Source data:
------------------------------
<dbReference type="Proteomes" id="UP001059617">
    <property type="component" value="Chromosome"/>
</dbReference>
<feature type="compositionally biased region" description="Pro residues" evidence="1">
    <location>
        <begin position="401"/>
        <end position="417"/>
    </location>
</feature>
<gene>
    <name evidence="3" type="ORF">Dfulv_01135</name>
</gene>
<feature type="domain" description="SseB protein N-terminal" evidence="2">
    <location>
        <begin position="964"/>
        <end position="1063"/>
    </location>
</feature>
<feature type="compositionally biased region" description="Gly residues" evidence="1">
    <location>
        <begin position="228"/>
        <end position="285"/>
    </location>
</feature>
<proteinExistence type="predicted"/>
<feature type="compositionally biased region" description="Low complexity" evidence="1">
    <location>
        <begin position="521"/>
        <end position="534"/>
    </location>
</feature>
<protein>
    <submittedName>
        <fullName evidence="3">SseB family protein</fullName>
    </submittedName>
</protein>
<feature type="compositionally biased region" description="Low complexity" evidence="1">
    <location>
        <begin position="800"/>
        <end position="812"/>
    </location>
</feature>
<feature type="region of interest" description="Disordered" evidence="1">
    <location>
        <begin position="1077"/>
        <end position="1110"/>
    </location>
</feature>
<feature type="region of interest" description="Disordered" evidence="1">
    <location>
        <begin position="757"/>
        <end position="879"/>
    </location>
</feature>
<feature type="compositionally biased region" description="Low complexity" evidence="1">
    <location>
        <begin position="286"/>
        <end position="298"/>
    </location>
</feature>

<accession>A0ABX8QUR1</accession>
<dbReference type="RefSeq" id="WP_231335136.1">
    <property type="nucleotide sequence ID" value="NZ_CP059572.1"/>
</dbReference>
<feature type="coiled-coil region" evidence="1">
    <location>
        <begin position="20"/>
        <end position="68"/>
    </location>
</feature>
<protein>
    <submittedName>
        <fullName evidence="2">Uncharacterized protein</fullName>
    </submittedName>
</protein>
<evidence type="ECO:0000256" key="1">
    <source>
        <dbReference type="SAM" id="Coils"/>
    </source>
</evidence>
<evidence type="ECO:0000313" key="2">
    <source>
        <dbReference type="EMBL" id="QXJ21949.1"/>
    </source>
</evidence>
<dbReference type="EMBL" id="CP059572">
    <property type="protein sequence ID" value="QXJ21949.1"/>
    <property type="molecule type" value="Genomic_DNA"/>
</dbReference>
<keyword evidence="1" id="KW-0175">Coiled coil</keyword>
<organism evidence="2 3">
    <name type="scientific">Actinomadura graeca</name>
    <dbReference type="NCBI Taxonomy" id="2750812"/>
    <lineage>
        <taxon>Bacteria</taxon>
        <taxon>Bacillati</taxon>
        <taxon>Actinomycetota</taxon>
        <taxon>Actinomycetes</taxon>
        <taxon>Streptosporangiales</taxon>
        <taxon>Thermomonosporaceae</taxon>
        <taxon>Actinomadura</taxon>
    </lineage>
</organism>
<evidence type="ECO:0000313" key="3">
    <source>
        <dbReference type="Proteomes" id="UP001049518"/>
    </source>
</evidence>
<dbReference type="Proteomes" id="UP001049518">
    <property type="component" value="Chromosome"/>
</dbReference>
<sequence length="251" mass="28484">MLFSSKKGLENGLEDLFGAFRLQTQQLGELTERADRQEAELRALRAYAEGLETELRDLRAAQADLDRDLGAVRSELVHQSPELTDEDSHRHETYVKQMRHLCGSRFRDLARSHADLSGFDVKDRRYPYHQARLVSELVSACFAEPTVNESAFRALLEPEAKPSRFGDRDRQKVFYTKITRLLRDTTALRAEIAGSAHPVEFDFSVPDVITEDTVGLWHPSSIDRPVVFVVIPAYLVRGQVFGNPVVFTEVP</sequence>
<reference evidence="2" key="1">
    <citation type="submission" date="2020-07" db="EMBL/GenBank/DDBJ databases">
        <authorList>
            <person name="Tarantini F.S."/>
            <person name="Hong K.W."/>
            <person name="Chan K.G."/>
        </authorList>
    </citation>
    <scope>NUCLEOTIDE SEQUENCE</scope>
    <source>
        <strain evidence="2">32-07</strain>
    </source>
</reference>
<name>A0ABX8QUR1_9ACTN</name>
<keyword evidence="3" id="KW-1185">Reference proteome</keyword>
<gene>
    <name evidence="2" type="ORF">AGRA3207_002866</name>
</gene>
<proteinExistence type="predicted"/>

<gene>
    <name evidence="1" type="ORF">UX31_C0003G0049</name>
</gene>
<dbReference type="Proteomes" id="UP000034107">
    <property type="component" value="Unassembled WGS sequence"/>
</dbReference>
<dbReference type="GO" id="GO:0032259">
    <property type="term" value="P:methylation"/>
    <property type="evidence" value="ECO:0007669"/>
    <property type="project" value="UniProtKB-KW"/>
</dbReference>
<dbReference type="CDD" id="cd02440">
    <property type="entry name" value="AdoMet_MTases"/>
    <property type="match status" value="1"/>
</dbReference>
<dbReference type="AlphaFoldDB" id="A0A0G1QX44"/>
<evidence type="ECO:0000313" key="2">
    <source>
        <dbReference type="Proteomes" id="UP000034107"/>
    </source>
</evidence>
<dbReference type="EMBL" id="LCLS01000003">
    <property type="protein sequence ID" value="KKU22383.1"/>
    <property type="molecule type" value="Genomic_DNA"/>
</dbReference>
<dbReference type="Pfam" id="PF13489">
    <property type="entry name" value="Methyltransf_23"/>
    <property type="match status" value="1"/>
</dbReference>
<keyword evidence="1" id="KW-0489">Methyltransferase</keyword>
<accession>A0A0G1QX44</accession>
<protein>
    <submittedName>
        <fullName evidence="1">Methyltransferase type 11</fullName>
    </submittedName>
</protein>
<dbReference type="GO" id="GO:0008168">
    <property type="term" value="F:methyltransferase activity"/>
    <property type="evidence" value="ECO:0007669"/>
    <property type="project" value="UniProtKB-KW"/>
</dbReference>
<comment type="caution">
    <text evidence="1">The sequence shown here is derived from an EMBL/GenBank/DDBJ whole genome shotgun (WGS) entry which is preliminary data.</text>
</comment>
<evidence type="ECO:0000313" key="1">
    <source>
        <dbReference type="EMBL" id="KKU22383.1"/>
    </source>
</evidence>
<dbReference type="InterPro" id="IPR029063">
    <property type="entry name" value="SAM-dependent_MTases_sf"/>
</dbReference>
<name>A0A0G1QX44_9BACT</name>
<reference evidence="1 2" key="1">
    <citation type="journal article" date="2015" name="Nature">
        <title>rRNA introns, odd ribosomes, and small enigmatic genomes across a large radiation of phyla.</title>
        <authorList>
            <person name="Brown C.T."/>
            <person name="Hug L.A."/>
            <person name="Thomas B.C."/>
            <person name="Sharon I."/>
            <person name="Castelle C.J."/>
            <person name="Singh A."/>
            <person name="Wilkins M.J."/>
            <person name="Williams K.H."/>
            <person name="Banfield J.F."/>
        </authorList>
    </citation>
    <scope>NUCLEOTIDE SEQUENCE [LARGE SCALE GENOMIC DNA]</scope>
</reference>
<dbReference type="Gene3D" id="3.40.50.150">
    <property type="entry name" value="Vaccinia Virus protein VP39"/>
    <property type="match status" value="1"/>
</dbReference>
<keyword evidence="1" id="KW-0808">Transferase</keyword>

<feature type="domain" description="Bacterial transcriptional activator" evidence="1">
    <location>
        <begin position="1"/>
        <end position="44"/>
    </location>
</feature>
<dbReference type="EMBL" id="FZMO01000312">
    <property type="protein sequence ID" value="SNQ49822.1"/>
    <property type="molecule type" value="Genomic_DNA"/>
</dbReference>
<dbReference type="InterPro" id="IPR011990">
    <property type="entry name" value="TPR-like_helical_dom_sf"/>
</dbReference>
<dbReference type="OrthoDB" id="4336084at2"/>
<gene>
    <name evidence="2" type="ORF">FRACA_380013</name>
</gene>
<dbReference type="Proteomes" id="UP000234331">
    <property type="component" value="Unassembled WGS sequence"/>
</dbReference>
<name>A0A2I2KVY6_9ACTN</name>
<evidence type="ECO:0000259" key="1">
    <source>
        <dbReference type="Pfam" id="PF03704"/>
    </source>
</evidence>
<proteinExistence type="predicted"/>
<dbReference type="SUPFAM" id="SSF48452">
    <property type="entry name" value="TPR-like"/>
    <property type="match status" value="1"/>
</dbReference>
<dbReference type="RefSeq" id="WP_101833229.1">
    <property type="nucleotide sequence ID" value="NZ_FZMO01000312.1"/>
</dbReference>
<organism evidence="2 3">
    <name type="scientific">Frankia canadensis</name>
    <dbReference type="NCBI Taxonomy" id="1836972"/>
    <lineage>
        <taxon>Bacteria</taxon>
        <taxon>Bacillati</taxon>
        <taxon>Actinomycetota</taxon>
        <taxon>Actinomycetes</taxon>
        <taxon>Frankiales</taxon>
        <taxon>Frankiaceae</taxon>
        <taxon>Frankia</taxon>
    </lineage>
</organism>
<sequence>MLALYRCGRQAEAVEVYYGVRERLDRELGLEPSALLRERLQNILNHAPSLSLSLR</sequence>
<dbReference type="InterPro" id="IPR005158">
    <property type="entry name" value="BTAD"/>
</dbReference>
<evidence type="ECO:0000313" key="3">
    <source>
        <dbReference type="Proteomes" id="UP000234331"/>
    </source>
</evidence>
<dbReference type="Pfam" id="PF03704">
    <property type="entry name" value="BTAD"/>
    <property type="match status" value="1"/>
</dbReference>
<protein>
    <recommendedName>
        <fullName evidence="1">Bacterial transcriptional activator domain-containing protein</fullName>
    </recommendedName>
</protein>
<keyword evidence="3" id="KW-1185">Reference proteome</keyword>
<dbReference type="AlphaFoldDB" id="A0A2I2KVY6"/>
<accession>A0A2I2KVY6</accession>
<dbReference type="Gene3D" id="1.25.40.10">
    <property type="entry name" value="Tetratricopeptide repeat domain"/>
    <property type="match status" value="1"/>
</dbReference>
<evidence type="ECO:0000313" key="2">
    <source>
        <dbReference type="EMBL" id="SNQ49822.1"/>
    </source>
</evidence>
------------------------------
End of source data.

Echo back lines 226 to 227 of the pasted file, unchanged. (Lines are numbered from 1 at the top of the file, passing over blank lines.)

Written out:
</dbReference>
<name>A0A2I2KVY6_9ACTN</name>